The case alleges the buyers made steep cuts in nurses and nursing aides after completing the purchase of what used to be Elant at Meadow Hill.  Controversy over staffing at the 120-bed Goshen home began in December 2017, when union representatives said the home had announced layoffs that would reduce the number of nurses to 17 from 37.  The suit is seeking proper staffing levels, accurate dislosure of the staffing, and an unspecified amount in damages for all residents of the home since the home changed ownership in 2017.

Dorothy Olympia rarely got her medications on time, and once was taken to a hospital because she had been given her insulin without being fed sufficiently and nearly fell into a diabetic coma, according to the suit by her daughter, Joanne McCleary. The suit also alleges that staffing was so short that “on many occasions, Mrs. McCleary had to shower her mother herself.” In another instance, it meant that a male physical therapist had to change Olympia’s clothes “because he had found her sitting in urine and feces for several hours.”

The complaint charges that residents’ call bells “would be left on for hours with no nurses or aides coming to assist.”



Barbara Baer and Ken Traub are co-chairs of Elder Justice, a committee of Metro Justice who recently wrote the below article for the Democrat and Chronicle.  A front page story in the Democrat and Chronicle harkened bad news for Monroe County area residents who have a loved one in a nursing home or are entertaining the prospect of having a loved one in a nursing home.

According to the Centers for Medicare and Medicaid Services (CMS), a federal government agency, the number of the worst rated (one star) nursing homes in the area has more than doubled to 12 out of the 34 nursing homes in Monroe County.

More than a third of our nursing homes are rated at the bottom of the barrel.

At the same time the number of top rated nursing homes has dropped from five for three. None of this news is good for seniors.

The Elder Justice Committee, of which we serve as Co-chairs, has been advocating for the passage of the Safe Staffing for Quality Act which would create a minimum level of combined staffing of 4.1 hours.

 This would total of 4. 1 hours of Registered Nurses, RN, Licensed Practical Nurses, (LPN) and Certified Nursing Assistants(CNA). Each resident would receive a minimum of 45 minutes of nurse attention in a 24 hour period.

Adequate staffing is essential to the residents who suffer from chronic diseases and need help in such necessary tasks as toileting and feeding. In addition many residents require medication which can only be given by nurses. In fact, 4.1 hours a day hardly seem enough, although it is a start.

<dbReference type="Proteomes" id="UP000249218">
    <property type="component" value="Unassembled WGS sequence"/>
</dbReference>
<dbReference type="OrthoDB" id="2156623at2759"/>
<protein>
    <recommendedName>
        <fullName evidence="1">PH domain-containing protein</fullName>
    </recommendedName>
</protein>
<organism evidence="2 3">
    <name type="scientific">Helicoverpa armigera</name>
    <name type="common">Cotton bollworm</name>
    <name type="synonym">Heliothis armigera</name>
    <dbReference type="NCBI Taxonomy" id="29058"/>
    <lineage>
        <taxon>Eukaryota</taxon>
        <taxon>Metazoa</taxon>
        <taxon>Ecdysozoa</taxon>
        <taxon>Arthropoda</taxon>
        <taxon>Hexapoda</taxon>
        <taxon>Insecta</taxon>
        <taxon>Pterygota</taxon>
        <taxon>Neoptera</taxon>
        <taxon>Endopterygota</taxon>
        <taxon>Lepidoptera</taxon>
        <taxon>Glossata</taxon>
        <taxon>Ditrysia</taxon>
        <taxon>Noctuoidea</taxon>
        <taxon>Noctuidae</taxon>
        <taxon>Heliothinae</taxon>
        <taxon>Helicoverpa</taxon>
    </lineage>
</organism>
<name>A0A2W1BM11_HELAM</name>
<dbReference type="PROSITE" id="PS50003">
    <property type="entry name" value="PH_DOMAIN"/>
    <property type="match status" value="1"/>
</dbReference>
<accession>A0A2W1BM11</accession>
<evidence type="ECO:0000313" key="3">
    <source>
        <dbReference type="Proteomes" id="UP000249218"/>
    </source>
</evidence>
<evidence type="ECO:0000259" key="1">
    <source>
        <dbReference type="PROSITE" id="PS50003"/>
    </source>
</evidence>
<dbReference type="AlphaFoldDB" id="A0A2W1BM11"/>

We know that the Safe Staffing Act (A2954-S1032) is not a panacea but it is a beginning.

LifeSite News had a horrific story about an 103-year-old woman with no terminal illness named Marian Leonard who is being held at an Alabama hospice against her will, where her daughter says she’s not being properly fed and a state-appointed “guardian” has authorized doctors to give her powerful antipsychotic drugs despite no history of mental illness.

According to Leonard’s daughter, Nancy Scott, and Life Legal Defense Foundation (LLDF), “the state of Alabama placed Marian in protective custody and appointed a third-party guardian to take over Marian’s care after erroneously believing Nancy moved her mother to home care against a doctor’s recommendation. Ms. Scott says she had the ‘full permission and blessing’ of the doctor to move her mother from a nursing home in Tennessee back to the family’s home town in Alabama.”

Her mother was placed at Diversicare of Riverchase, a hospice facility, without her daughter’s consent or blessing.  Scott is now prevented from seeing her mother more than twice a month for 1 1/2 hours per visit – and she’s only able to see her at all because of the work of her local attorney.

According to LLDF, “The last time Nancy (Scott) went to see her mother, Marian pleaded with her to take her home, saying, ‘If you don’t get me out of here, they’re going to kill me.’”

“We are appalled that Alabama’s Department of Human Resources would consign an elderly woman to a facility against her will and then allow her condition to deteriorate so rapidly,” said LLDF executive director Alexandra Snyder. “Life Legal will do whatever is in our power to ensure that Marian Leonard receives the care she needs, including frequent visits from her daughter.”

“Nancy has reported that her mother is not being given sufficient food and that the guardian had authorized Marian to be given antipsychotic drugs, including Haldol, even though Marian has no history of mental illness,” according to LLDF. “When Marian was first placed into the guardian’s custody, she could walk, was energetic, and was able to eat a regular diet. Now, she is bedridden, lethargic, and suffers from bedsores.”

The Patient Rights Act, a bill recently introduced by U.S. Senator Kevin Cramer, R-North Dakota, would punish facilities for not exercising “the same degree of professional skill, care, and diligence to preserve the life and health of any patient as a reasonably diligent and conscientious health care practitioner would render to a patient in a different state of functionality, development, or degree of dependence.”

The vulnerable people the Patient Rights Act would protect include the “unborn, newly born, born prematurely, pregnant, elderly, mentally or physically disabled, terminally ill, in a persistent vegetative state, unresponsive or comatose, or otherwise incapable of self-advocacy.”

“The legislation also creates a right of civil action for patients and families to sue if a federally funded health-care group fails to respect a patient’s rights,” Alexandra DeSanctis wrote in a summary of the bill on National Review.